The age of printed maps is over. We are increasingly relying on network-capable devices in order to understand our geographical environment. We trust in what Google Maps tell us, when we get lost in a city we don't know. We check for restaurants and cafés nearby our location, and we use geo-localisation to know from our favorite social network where our best friend is spending the night.
The project Packetbrücke plays with the idea of simulating entire network situations by repositioning electromagnetic infrastructure/architecture into a different space. Wireless network packages are directly captured from a specific location and tunneled through the Internet to a remote location. In other words, geo-positioning data are mirrored in space. The project Packetbrücke literary injects a geographical space into another, effectively producing a new imaginary topography and, through this remediation, an “impossible reality”, as artist Julian Oliver puts it. It is like Situationism being rediscovered - not by humans but by their hand-held devices instead. The map is applied to another territory, and space navigation is suddenly and inadvertently turned into a dérive.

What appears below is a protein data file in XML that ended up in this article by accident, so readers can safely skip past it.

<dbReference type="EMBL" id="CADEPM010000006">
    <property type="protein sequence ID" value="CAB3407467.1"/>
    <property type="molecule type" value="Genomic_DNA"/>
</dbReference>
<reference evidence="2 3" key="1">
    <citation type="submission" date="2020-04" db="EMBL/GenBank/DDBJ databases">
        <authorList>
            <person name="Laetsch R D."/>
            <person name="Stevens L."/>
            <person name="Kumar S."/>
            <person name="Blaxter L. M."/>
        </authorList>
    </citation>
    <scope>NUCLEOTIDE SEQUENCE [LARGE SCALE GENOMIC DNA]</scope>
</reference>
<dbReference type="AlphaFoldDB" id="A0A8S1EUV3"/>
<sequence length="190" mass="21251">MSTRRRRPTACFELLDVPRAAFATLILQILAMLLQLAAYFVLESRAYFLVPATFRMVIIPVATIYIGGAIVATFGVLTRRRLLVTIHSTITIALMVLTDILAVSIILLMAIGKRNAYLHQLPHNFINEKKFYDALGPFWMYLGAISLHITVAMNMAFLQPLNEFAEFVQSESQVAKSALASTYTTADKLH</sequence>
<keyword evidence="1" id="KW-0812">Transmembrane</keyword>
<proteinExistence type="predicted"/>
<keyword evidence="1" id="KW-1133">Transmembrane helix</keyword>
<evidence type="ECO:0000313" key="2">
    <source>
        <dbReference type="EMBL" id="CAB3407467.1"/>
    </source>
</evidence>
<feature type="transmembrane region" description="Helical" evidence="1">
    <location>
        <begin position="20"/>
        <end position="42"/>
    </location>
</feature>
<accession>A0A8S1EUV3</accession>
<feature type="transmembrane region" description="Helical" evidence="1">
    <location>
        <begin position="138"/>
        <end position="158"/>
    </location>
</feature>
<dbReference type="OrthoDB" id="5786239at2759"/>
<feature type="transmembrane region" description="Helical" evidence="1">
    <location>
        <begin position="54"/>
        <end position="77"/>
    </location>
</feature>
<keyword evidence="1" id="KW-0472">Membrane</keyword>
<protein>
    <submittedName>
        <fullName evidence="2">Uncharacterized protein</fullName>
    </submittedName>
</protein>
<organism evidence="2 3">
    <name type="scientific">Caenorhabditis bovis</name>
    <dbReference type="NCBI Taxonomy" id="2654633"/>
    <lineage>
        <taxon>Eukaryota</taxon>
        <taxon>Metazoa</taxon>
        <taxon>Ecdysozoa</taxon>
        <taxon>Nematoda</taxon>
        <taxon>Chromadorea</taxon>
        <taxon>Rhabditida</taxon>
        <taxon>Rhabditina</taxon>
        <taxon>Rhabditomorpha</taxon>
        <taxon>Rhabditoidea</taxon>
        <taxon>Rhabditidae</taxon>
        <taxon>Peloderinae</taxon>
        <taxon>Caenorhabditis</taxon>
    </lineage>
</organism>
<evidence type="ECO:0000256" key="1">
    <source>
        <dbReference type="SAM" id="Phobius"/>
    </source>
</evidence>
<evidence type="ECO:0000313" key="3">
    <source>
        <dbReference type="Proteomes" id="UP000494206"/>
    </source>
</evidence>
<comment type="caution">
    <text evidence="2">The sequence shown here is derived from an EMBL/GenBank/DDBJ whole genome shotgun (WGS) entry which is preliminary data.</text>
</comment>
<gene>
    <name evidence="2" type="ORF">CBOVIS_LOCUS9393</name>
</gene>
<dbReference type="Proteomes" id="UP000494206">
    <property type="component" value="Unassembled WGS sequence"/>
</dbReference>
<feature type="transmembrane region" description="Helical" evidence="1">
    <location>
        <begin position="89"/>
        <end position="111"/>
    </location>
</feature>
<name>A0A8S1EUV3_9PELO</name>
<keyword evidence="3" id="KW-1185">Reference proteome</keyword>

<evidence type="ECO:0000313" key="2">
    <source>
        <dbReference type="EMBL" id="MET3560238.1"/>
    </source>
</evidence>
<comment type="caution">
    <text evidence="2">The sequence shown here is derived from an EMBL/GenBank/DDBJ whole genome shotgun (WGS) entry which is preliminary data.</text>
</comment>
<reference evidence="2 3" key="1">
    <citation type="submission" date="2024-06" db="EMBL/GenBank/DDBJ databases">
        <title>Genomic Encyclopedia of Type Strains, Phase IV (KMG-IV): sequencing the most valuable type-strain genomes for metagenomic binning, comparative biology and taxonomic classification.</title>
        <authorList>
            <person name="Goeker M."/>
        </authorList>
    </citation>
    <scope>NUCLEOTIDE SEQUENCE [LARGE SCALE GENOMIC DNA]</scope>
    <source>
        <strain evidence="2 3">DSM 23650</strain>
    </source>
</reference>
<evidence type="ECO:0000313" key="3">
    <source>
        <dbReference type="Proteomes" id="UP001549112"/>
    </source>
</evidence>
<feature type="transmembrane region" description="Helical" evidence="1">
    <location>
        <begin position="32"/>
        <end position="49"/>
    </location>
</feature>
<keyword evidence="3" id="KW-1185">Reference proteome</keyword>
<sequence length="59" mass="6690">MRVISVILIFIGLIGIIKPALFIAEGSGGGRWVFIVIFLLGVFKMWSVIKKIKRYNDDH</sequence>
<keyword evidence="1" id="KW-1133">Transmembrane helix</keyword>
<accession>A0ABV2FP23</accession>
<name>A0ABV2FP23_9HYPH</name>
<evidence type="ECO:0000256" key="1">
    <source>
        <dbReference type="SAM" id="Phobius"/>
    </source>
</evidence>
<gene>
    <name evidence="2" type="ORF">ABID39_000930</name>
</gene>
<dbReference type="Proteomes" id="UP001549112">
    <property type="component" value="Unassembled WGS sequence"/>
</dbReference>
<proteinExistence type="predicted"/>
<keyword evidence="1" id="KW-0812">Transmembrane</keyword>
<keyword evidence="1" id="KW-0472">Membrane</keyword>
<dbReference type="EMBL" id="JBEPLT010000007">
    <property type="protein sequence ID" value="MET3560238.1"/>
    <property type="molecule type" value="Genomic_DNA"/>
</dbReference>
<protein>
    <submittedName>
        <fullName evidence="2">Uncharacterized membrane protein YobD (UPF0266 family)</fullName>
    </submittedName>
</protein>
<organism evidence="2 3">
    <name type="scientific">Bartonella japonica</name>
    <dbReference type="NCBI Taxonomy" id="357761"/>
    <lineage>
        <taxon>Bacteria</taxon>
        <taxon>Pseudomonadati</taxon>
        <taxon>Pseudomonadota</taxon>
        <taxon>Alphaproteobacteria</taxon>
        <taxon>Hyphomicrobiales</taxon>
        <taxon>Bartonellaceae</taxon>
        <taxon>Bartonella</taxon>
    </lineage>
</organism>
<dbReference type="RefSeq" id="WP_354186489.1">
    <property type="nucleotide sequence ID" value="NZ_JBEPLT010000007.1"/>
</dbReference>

However, Packetbrücke is less a device for tricking geolocation services (even though it still does given the right circumstances) and more a device for manifesting the presence of a remote location.
The project demonstrates that positioning systems based on WLAN are a place for interventions but also at the same moment they are vulnerable to location spoofing attacks. This effect is especially interesting considering that an increasing number of our society, an ever-growing amount of devices are relying on wireless signals for localization, navigation and time-synchronization.
Formally speaking, the device resembles a sort of performance wherein the spectacle lies in its hidden architectural manifestation. Paradoxically, its manifestation through a sculpture (comprised of an excessive use of ethernet cables) emphasizes its topological dependence on the wired network topology.
During the exhibition, sender and receiver will be located in two different the areas in Ljubljana. At Aksioma | Project Space, mobile phones which usually use surrounding WIFI networks to determine their location will be “geo-hijacked” to make them “think” that they are located somewhere else. As a result, someone performing a wireless network scan will see network names belonging to a geographically distant location. And if he uses his phone or any other network-capable device in order to rely on where is the nearest bus station, restaurant or café, his device would be giving him wrong information.